Pharmacokinetics and Pharmacodynamics of Loperamide in mdr1a (+/+) and mdr1a (-/-) Mice
Olson, Emily R.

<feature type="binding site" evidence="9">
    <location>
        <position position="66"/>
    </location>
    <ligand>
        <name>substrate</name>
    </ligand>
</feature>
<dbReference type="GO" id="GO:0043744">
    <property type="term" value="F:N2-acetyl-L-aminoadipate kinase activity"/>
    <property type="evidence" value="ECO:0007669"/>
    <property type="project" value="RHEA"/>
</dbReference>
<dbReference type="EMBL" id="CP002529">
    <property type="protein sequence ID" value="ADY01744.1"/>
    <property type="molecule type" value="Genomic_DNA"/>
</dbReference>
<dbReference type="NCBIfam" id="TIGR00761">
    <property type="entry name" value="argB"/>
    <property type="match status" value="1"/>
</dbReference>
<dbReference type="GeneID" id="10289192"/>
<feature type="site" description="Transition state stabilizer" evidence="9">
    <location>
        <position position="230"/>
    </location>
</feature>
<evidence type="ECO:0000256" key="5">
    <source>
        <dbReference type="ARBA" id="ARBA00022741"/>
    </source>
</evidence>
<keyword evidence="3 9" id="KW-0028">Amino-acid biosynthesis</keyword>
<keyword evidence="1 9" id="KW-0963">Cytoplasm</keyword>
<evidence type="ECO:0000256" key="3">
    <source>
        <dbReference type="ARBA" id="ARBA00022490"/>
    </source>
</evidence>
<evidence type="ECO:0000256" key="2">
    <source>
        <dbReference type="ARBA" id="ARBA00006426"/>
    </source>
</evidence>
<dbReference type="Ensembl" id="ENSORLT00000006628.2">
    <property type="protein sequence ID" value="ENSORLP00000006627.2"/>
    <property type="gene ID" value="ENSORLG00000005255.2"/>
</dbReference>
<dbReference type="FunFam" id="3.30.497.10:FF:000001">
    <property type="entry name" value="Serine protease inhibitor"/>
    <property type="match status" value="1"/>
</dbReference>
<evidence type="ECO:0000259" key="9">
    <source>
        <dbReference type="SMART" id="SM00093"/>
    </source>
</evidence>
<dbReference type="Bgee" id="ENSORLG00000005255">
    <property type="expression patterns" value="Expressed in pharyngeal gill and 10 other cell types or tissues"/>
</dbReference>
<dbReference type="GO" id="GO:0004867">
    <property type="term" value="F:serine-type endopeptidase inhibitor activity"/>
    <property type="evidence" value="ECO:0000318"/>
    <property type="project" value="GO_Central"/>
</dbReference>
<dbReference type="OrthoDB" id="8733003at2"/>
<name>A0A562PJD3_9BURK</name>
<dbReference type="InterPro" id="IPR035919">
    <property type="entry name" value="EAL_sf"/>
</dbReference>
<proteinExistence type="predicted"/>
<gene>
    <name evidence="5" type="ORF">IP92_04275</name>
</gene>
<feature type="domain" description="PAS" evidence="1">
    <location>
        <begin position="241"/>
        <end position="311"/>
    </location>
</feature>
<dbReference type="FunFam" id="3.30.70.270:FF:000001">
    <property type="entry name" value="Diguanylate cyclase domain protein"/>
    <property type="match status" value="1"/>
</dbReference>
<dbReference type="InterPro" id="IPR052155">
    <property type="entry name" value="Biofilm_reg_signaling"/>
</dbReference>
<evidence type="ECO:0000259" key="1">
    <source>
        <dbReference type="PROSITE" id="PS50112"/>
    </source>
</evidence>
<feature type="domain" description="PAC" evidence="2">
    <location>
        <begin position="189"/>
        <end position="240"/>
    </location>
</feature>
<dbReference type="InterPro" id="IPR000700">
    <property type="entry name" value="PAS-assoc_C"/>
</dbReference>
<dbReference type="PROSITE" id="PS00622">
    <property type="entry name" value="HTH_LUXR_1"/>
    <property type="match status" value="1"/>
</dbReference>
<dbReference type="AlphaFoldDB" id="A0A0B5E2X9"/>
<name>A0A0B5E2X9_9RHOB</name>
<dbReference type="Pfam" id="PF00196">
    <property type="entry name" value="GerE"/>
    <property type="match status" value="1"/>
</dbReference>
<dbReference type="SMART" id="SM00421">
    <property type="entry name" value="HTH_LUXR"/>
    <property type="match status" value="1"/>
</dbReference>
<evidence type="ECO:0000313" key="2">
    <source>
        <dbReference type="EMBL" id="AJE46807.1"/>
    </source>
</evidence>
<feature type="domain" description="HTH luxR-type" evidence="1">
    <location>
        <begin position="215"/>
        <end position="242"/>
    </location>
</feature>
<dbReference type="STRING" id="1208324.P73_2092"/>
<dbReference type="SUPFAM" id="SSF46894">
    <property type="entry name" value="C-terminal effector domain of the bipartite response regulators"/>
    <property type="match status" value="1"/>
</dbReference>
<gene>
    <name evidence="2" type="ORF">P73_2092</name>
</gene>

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P-glycoprotein (P-gp), is a transmembrane protein located in the bloodbrain barrier (BBB) that limits access of a variety of drugs, including HIVprotease inhibitors, immunosuppresants chemotherapeutic compounds and opioids, to the CNS. P-gp is thought to play a protective role by excluding substrates from entry into the bloodstream and by facilitation substrate elimination from the body and from penetrating into a variety of “sanctuary” tissue spaces representing organs that are prone to toxic insult such as the brain. Loperamide (Immodium-AD) is a unique member of the opioid family because it exhibits pronounced peripheral affects while remaining relatively impermeable at the BBB and therefore ineffective in the CNS. Previous work with morphine, methadone and loperamide in P-gp competent [mdr1a (+/+)] and deficient [mdr1a (-/-)] mice have demonstrated that mice lacking P-gp exhibit enhanced brain concentrations and analgesic effects. A comprehensive in vivo description of the ability of P-gp to modulate analgesia, and in particular the degree to which changes in analgesia correlate with altered distribution of loperamide within the body, is lacking. The primary objective of the present study was to assess the role of P-gp in the pharmacokinetics (PK; drug concentrations over time) and pharmacodynamics (PD; ability to minimize apparent discomfort in the presence of painful stimuli) of loperamide.